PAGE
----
The first game against the Michigan State Spartans was a turning point in the Maryland Terrapins’ season.
Before the Terps made the trip to East Lansing, Michigan, to play the then No. 1-ranked Spartans earlier this month, Maryland was riding a seven-game win streak and had just wrestled a win away from Penn State just two days prior.
Now, after Michigan State handed the Terps a season-high 30-point loss, they are losers of three of their last five games and desperately groping for any hope of building an NCAA Tournament-worthyresume.
Any chance Maryland has of playing in March likely comes with the caveat of winning out the rest of the season. It’s a daunting task, especially when considering three of those nine games, starting with hosting Michigan State Sunday afternoon, will be against Top 25 teams.
The Spartans (19-3, 7-2) haven’t changed much in the past month. After its 91-61 drubbing of Maryland on Jan. 4, Michigan State lost its following game to Ohio State 80-64 and later lost to Michigan two games later. Its losses to the Buckeyes and Wolverines caused the team to slide from No. 1 down to No. 9.
Putting aside their recent slip-ups, the Spartans are still one of the most well-rounded teams in the country. Their offense, led by sophomore guard Miles Bridges, scores nearly 85 points per game, and at an average of nearly 21 assists (No. 1) per game, they share the basketball better than any other team.
On the other hand, Maryland (15-7, 4-5) has regressed significantly since its previous meeting with the Spartans. Most of the team’s struggles come from a depleted roster that has seen injuries, some of which were season-ending, and illness. Maryland has blown two late-game leads — a one-point lead against Michigan with three seconds left to play and a five-point lead against Indiana — and dropped back-to-back games for the second time this season.
The Terps took another blow to their already thin roster against the Hoosiers, as freshman Bruno Fernando left the game in the second half with a sprained ankle.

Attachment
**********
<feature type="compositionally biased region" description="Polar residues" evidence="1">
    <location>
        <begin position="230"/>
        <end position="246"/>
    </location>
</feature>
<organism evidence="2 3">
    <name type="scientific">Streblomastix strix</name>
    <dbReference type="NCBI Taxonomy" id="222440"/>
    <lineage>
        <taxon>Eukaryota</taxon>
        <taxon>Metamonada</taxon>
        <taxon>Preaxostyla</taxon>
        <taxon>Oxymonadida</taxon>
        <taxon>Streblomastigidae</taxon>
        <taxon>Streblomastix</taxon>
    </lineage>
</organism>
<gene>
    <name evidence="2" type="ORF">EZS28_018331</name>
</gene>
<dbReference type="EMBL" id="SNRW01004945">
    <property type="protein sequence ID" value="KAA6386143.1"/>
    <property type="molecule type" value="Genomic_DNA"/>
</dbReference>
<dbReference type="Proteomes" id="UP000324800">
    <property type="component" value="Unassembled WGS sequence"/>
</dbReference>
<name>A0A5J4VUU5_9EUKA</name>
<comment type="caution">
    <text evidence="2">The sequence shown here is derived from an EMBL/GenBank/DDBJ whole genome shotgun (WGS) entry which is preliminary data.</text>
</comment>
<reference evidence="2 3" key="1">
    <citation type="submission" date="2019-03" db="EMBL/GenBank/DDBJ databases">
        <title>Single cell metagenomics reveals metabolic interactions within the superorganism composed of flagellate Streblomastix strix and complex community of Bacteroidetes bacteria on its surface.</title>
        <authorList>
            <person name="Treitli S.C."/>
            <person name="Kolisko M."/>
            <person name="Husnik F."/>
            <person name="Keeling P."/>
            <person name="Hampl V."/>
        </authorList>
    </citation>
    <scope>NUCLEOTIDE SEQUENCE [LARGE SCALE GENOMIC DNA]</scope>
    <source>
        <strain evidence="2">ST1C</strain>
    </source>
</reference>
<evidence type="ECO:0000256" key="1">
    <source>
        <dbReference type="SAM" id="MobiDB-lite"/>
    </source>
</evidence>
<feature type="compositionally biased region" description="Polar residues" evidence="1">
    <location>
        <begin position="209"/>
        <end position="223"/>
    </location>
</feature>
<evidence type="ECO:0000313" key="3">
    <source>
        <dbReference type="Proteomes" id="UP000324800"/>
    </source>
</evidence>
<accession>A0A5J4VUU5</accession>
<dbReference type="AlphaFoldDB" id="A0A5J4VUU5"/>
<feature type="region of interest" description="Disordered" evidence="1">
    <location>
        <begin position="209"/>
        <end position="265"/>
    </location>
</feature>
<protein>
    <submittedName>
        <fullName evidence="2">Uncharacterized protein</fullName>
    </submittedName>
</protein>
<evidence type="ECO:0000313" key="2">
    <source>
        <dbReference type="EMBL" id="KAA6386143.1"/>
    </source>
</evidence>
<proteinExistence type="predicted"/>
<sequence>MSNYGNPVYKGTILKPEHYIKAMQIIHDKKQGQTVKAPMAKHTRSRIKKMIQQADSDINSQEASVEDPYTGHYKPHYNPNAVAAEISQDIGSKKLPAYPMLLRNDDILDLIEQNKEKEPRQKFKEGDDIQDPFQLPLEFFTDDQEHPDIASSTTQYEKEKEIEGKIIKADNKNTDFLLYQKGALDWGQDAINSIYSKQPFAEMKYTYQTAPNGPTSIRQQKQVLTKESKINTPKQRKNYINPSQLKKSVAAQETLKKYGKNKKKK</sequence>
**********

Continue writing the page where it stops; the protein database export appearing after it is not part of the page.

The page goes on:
Fernando’s absence will make an upset against the Spartans even more difficult. Aside from being one of Maryland’s best defensive players, Fernando has also been an emotional lift for the team. Both aspects of Fernando’s game will be missed if he is unable to play.
But regardless of injuries, the outcome of the game will depend on how sophomore point guard Anthony Cowan performs. Cowan, who leads the team in points (16.4) and minutes (36.1), has proven he can carry his team out of a shooting slump if he needs to do so. He scored 26 points against the Spartans in the last game, so it is likely Michigan State will scheme around containing Cowan.
That means the rest of the roster will have to put up some points. Aside from sophomore guard Kevin Huerter’s 16 points, no other Maryland player had double figures against Michigan State. Outside of Cowan and Huerter, who combined to score 42 points, the rest of Maryland’s players score a combined 19 points. That isn’t going to work against the Spartans.
The only advantage Maryland has is its home record. At 12-1, the Terps are a completely different team at the Xfinity Center than they are on the road. That home stand will face its toughest test to this point in the Spartans, and a win will go a long way to saving Maryland’s season.
Tipoff is set for Sunday, Jan. 27, at 1 p.m.
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